We interviewed Flirty Ruby Robin from her garden perch in the little village of Easterton, Wiltshire, England.
My name is Erithacus Rebecula but my friends call me Ruby. As a songbird I’m greatly admired for my distinctive bright orange breast, which contrasts nicely with my little whitish belly. It’s why you often find my species displayed on your Christmas cards.
Did you know that my orange breast feathers are absolutely unique to me?
Just as you have your own individual fingerprints, which distinguish you from others, we Robins have our own special feather patterns. No two feather-patterns are the same – so this is what makes me ME.
I’m a home bird and love my hood. I do like to stay very close to where I was hatched, the place where I grew up surrounded by family and friends.
We Robins are party birds and like to have big family get-togethers. It's fun to gossip with friends and sing, sing, sing. Our favourite thing to do is to perch under the streetlights in the evenings for a glorious singsong, chirping away in our little choral group. We females sing as well as the males.
I’ve got tons of relatives because I’m actually related to the blackbirds and nightingales. One of my party pranks is imitating the nightingale. I’m very good at it. I mimic nightingales so well that people sometimes think I am one.
So if there’s nothing going on during the day, I do like to have little rests and little naps. If I don't have any youngsters to look after, then I’m quite happy to sleep anywhere. I like to sleep on the low branches of my friend the gorgeous Rowan tree but often tuck myself in quite closely to other tree trunks so I can hear any rustling, which alerts me that something is coming then I wake up.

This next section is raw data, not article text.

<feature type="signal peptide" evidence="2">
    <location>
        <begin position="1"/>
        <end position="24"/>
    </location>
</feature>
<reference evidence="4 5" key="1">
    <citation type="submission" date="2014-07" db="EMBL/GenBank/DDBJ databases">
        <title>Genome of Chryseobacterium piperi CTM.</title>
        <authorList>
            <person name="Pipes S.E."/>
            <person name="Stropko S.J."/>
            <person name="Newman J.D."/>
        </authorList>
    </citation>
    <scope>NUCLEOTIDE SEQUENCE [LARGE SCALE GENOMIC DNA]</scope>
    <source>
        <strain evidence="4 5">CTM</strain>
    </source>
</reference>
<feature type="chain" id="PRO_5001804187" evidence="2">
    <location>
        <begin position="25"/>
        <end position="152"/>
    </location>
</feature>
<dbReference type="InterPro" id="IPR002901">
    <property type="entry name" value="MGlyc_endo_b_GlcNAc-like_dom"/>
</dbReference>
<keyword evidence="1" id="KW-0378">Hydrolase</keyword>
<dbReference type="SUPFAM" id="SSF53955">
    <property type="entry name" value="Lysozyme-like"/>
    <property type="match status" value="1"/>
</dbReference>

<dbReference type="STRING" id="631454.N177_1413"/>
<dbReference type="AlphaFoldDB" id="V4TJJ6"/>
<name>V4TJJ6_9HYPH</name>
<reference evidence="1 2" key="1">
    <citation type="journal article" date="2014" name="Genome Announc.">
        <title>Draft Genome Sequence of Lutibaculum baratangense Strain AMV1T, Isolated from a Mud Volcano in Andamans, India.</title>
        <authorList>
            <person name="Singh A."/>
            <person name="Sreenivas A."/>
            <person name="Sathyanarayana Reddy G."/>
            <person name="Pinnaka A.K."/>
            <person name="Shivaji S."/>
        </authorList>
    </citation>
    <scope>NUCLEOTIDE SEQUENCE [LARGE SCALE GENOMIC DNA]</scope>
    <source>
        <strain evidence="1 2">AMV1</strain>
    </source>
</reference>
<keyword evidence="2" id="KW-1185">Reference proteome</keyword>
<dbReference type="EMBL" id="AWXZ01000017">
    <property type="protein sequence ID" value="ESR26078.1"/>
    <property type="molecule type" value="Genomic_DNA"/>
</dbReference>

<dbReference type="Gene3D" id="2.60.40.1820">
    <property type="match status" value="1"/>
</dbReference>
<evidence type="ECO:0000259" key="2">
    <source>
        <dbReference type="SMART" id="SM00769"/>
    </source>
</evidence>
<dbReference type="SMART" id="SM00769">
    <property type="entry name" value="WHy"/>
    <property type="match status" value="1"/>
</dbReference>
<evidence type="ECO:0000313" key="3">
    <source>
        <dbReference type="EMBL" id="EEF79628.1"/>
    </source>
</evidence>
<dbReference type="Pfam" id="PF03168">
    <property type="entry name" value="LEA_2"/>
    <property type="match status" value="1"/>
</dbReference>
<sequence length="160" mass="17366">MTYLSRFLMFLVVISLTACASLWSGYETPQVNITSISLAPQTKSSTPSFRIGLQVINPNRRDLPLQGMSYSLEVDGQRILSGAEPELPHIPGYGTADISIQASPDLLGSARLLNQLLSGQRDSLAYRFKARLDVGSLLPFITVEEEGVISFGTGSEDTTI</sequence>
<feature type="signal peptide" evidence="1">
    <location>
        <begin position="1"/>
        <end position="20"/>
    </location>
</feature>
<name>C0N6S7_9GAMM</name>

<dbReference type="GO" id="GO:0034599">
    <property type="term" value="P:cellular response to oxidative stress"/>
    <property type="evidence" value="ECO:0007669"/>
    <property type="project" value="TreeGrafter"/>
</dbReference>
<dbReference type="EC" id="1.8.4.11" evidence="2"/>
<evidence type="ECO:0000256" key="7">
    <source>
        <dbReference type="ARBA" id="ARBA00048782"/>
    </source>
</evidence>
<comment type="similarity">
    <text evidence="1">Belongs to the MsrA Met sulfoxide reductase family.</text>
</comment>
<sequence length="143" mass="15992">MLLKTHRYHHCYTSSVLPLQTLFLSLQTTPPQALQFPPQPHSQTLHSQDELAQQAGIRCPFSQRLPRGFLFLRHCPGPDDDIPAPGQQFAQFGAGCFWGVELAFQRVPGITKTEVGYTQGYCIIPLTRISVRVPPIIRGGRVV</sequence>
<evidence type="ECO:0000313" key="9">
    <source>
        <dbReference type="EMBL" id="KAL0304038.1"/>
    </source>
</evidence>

But most of all I love to sleep on a little shelf in sheds, or a garage is quite nice because you can get a super snuggly place in there. And my absolute favourite is to find a really lovely cozy pair of wellies, somewhere in the shed where I can just tuck myself in there and have a little snooze.
Ruby Robin speaks
It’s a wonderful life
It's spring. With so many shrubs, flowers and berries coming out on the trees, attracting butterflies and bees and loads of insects. They bring vibrancy and life into the garden. With so much happening I’m happy I can find an abundance of food.
But I do get worried in the winter when food is scarce. Let me say this: if you’re going to put out any bird tables in winter, which we really do appreciate, I love mealworms. They’re delicious, my absolute favourite.
When Sarah’s digging and pottering around I come and keep her company. She watches me. I’m a bit of a flirt so I use my charm to delight her.
Ruby was interpreted by
Sarah Richards, horticulturist, who loves all little birds, especially robins. “They're so beautiful. When a little robin turns up they always seem to know when you need company or reassurance. To see a robin is so comforting, especially if you're upset, or going through a tough time, or you've lost a loved one. Being with nature helps you to feel better.”
Sarah speaks to Ruby
You’re as curious about us as we are of you. Thank you for taking time out to be with me. I’m so grateful for our sweet connection.
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Sarah Richards was invited by her daughter Emilie Mai who during lockdown used Sarah’s garden as an outdoor studio for weaving and natural dyeing with foraged blackberry, elderberry, and hawthorn from their village walks.
Cover photo edited. Original by Karen Arnold.